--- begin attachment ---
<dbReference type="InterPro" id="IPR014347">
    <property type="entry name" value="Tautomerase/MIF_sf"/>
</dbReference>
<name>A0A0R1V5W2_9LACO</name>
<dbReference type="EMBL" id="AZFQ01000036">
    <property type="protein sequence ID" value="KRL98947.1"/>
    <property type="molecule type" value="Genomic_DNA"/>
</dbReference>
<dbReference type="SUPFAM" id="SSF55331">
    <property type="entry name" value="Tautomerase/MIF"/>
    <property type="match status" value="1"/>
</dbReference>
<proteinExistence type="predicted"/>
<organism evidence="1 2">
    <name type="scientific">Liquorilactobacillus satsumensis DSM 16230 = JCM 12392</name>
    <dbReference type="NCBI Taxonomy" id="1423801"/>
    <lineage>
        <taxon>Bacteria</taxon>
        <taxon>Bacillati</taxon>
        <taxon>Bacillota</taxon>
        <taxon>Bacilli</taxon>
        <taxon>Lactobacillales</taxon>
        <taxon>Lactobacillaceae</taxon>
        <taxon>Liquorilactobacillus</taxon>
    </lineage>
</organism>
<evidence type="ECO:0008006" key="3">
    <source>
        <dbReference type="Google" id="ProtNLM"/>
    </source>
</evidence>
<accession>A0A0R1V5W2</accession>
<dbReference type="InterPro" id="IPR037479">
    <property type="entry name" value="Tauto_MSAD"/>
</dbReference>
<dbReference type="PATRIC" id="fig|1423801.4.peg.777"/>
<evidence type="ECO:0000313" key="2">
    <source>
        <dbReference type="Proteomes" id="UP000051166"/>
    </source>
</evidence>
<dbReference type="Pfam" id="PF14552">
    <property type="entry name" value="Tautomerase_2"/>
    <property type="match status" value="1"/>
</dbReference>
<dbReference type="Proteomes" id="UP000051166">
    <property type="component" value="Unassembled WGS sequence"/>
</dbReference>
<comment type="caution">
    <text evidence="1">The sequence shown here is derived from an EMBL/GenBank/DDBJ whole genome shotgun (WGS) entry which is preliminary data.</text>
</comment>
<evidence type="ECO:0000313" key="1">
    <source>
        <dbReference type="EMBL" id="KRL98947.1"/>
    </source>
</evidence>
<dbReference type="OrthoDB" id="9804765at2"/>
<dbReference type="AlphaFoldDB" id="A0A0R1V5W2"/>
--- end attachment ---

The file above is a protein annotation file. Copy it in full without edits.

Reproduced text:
<dbReference type="InterPro" id="IPR014347">
    <property type="entry name" value="Tautomerase/MIF_sf"/>
</dbReference>
<name>A0A0R1V5W2_9LACO</name>
<dbReference type="EMBL" id="AZFQ01000036">
    <property type="protein sequence ID" value="KRL98947.1"/>
    <property type="molecule type" value="Genomic_DNA"/>
</dbReference>
<dbReference type="SUPFAM" id="SSF55331">
    <property type="entry name" value="Tautomerase/MIF"/>
    <property type="match status" value="1"/>
</dbReference>
<proteinExistence type="predicted"/>
<organism evidence="1 2">
    <name type="scientific">Liquorilactobacillus satsumensis DSM 16230 = JCM 12392</name>
    <dbReference type="NCBI Taxonomy" id="1423801"/>
    <lineage>
        <taxon>Bacteria</taxon>
        <taxon>Bacillati</taxon>
        <taxon>Bacillota</taxon>
        <taxon>Bacilli</taxon>
        <taxon>Lactobacillales</taxon>
        <taxon>Lactobacillaceae</taxon>
        <taxon>Liquorilactobacillus</taxon>
    </lineage>
</organism>
<evidence type="ECO:0008006" key="3">
    <source>
        <dbReference type="Google" id="ProtNLM"/>
    </source>
</evidence>
<accession>A0A0R1V5W2</accession>
<dbReference type="InterPro" id="IPR037479">
    <property type="entry name" value="Tauto_MSAD"/>
</dbReference>
<dbReference type="PATRIC" id="fig|1423801.4.peg.777"/>
<evidence type="ECO:0000313" key="2">
    <source>
        <dbReference type="Proteomes" id="UP000051166"/>
    </source>
</evidence>
<dbReference type="Pfam" id="PF14552">
    <property type="entry name" value="Tautomerase_2"/>
    <property type="match status" value="1"/>
</dbReference>
<dbReference type="Proteomes" id="UP000051166">
    <property type="component" value="Unassembled WGS sequence"/>
</dbReference>
<comment type="caution">
    <text evidence="1">The sequence shown here is derived from an EMBL/GenBank/DDBJ whole genome shotgun (WGS) entry which is preliminary data.</text>
</comment>
<evidence type="ECO:0000313" key="1">
    <source>
        <dbReference type="EMBL" id="KRL98947.1"/>
    </source>
</evidence>
<dbReference type="OrthoDB" id="9804765at2"/>
<dbReference type="AlphaFoldDB" id="A0A0R1V5W2"/>